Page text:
Business customers of Salt River Project continue to be subjected to a phone scam where the caller fraudulently demands money for an electricity payment. SRP customer service representatives have received numerous phone calls from concerned customers, primarily those who operate restaurants, convenience stores or markets. However, the scam artists last week increased their activity on Valentine’s Day when they targeted floral shops on one of the busiest days of their year.

The pattern is similar in most cases. The imposters try to convince customers that their power is in danger of being cut off, sometimes during their busiest time of the day, and that only an immediate credit card or debit card payment can avoid disconnection of service. Some customers are instructed to go to a nearby convenience store where they can buy a prepaid card, load it with money and call back with a card number so funds can be withdrawn immediately.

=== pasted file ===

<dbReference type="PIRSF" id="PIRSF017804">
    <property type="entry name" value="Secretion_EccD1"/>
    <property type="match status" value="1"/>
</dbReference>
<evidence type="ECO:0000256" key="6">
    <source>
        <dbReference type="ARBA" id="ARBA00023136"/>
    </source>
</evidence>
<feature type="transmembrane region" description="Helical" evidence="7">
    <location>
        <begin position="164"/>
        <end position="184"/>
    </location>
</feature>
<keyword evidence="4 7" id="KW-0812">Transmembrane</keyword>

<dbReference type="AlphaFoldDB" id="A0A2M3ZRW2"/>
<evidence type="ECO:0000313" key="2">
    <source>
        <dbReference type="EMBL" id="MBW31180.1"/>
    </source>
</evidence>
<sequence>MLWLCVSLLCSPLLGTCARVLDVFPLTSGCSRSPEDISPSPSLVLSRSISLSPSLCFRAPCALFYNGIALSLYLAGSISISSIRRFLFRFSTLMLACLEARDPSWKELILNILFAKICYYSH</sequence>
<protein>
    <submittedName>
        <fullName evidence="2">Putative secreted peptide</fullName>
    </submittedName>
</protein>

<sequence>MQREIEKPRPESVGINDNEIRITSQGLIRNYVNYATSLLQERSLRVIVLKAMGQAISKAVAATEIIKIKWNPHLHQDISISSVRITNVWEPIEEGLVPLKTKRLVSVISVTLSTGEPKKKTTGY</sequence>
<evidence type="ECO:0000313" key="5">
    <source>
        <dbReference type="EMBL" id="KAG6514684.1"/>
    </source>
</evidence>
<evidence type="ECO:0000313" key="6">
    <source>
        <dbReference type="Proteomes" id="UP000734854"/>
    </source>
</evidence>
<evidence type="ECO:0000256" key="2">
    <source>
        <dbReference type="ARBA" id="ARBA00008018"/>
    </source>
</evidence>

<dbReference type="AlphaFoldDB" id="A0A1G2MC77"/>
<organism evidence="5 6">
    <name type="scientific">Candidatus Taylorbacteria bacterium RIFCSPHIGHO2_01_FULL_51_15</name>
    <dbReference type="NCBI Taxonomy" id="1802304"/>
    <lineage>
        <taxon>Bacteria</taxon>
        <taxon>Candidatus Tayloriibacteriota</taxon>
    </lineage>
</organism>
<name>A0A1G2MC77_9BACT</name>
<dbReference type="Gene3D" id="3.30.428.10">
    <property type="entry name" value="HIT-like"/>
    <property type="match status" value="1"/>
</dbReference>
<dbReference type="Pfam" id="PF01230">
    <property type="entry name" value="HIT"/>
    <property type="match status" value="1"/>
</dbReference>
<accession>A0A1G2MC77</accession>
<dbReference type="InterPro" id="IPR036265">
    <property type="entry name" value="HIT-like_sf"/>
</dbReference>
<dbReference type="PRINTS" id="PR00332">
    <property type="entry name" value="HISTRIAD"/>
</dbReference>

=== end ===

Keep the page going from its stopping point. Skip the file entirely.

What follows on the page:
“Many customers call SRP to confirm whether their electricity bill is due and avoid paying scam artists, however some customers may not understand that SRP does not call to demand payments and are not so fortunate,” said Renee Castillo, senior director of SRP Customer Services.

To avoid becoming a victim of these scams, Castillo urges customers to:
· Never give your credit or debit card number or other personal information to any caller or visitor without knowing their true identity.
· When any concern arises, immediately contact the account manager listed on the top portion of the SRP bill statement or the SRP Business Contact Center at (602) 236-8833.